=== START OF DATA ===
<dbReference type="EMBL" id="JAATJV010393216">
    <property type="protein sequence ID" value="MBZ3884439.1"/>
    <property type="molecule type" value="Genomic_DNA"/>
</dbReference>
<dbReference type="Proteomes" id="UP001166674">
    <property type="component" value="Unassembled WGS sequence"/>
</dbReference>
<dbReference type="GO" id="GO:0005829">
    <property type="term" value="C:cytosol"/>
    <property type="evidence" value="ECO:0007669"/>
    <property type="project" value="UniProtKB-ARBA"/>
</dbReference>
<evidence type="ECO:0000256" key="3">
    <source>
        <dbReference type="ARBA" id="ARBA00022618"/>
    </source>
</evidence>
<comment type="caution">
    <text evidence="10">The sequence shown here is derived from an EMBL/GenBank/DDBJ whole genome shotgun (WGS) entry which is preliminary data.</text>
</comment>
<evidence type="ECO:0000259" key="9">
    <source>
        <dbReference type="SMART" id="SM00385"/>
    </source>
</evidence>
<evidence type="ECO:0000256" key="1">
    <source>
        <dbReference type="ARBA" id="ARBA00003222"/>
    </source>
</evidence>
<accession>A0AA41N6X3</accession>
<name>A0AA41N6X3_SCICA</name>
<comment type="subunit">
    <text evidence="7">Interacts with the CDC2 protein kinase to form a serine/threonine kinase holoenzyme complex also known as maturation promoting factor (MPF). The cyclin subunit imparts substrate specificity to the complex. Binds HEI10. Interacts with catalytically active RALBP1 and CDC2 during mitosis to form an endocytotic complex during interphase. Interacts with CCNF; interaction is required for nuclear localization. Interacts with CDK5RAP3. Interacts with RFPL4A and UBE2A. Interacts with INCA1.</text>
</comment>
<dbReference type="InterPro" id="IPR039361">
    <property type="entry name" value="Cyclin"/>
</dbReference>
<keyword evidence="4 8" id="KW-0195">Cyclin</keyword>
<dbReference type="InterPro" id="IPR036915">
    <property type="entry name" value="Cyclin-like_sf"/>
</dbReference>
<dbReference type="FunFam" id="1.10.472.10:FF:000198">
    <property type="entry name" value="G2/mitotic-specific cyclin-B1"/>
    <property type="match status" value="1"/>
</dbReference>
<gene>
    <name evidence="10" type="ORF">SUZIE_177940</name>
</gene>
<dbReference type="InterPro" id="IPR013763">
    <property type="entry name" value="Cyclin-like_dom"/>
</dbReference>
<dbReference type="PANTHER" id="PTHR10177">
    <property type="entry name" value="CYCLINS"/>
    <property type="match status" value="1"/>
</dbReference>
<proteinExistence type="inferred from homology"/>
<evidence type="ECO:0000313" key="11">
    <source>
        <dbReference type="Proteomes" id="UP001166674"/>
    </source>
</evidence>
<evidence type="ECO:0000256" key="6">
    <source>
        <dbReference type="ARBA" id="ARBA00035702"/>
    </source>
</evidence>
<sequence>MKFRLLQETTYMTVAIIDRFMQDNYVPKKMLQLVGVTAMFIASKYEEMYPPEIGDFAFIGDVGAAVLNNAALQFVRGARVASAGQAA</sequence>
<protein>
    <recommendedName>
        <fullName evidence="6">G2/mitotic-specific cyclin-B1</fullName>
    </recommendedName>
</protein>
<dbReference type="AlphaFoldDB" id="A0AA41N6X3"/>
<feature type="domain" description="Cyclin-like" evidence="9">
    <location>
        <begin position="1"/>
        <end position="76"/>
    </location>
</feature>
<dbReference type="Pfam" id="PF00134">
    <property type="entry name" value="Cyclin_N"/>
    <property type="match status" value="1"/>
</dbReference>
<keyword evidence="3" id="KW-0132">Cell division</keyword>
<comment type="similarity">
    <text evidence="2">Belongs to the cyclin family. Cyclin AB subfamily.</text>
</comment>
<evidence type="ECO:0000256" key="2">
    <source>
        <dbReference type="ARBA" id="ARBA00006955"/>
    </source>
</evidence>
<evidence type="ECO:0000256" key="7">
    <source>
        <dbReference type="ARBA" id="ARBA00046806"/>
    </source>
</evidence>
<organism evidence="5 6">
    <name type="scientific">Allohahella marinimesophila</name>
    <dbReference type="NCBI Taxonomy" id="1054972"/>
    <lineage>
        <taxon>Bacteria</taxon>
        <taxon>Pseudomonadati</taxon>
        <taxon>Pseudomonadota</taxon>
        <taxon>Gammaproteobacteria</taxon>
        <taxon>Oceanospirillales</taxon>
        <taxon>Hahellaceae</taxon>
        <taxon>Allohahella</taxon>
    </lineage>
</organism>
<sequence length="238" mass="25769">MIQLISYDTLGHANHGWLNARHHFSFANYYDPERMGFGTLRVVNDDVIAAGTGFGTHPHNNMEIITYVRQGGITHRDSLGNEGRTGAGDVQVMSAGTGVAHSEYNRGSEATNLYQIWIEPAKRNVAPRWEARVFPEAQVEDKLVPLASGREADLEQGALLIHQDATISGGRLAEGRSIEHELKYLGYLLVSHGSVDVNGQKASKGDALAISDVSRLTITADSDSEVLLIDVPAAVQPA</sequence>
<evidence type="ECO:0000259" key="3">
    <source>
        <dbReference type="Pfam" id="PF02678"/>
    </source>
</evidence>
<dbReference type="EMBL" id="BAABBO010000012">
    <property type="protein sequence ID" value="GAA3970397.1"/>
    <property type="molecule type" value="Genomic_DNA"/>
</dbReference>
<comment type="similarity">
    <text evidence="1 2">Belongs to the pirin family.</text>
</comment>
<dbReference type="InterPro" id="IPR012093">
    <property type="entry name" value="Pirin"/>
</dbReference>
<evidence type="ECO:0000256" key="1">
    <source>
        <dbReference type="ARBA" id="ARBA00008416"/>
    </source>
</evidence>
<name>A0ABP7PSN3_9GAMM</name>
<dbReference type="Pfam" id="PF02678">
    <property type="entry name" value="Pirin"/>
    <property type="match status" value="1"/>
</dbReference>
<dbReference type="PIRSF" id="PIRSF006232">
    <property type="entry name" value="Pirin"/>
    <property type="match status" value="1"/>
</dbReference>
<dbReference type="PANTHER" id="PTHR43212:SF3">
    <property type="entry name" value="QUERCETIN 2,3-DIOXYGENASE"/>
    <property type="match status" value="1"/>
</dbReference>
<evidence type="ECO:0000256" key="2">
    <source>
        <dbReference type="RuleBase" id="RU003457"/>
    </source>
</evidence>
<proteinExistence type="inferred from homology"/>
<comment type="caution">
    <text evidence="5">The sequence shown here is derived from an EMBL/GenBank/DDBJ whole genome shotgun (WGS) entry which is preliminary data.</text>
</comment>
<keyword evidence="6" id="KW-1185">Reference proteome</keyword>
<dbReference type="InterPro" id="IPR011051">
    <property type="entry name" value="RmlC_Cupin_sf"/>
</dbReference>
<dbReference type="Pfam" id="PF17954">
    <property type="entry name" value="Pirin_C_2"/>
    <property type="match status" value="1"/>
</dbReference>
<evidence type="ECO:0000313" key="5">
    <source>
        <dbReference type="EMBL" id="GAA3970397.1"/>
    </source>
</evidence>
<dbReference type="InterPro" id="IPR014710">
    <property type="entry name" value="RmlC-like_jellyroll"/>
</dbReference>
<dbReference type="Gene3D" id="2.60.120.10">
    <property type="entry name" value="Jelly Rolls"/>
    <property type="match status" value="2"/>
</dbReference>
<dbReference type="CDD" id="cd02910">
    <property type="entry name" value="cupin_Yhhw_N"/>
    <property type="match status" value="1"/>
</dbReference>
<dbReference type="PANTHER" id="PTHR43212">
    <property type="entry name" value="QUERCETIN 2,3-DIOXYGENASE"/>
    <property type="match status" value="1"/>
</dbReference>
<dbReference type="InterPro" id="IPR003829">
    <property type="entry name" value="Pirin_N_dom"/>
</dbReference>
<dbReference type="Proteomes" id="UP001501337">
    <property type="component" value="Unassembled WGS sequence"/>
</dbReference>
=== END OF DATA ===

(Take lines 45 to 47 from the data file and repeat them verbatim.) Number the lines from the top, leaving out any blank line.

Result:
    <property type="match status" value="1"/>
</dbReference>
<gene>